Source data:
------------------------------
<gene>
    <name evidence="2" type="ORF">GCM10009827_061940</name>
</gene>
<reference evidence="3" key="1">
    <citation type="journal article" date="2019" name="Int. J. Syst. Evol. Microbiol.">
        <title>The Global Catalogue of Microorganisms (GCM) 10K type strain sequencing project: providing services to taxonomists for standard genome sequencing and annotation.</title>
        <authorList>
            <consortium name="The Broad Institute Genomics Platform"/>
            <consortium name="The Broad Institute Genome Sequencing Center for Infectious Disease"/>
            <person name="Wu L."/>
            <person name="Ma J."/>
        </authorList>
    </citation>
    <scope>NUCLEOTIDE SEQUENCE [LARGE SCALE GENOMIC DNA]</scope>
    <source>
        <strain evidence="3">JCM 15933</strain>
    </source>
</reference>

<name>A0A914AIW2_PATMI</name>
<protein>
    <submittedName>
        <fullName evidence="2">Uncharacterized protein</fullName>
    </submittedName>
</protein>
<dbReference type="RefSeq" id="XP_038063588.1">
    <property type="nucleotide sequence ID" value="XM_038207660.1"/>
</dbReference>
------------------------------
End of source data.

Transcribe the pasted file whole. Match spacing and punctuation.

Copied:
<gene>
    <name evidence="2" type="ORF">GCM10009827_061940</name>
</gene>
<reference evidence="3" key="1">
    <citation type="journal article" date="2019" name="Int. J. Syst. Evol. Microbiol.">
        <title>The Global Catalogue of Microorganisms (GCM) 10K type strain sequencing project: providing services to taxonomists for standard genome sequencing and annotation.</title>
        <authorList>
            <consortium name="The Broad Institute Genomics Platform"/>
            <consortium name="The Broad Institute Genome Sequencing Center for Infectious Disease"/>
            <person name="Wu L."/>
            <person name="Ma J."/>
        </authorList>
    </citation>
    <scope>NUCLEOTIDE SEQUENCE [LARGE SCALE GENOMIC DNA]</scope>
    <source>
        <strain evidence="3">JCM 15933</strain>
    </source>
</reference>

<name>A0A914AIW2_PATMI</name>
<protein>
    <submittedName>
        <fullName evidence="2">Uncharacterized protein</fullName>
    </submittedName>
</protein>
<dbReference type="RefSeq" id="XP_038063588.1">
    <property type="nucleotide sequence ID" value="XM_038207660.1"/>
</dbReference>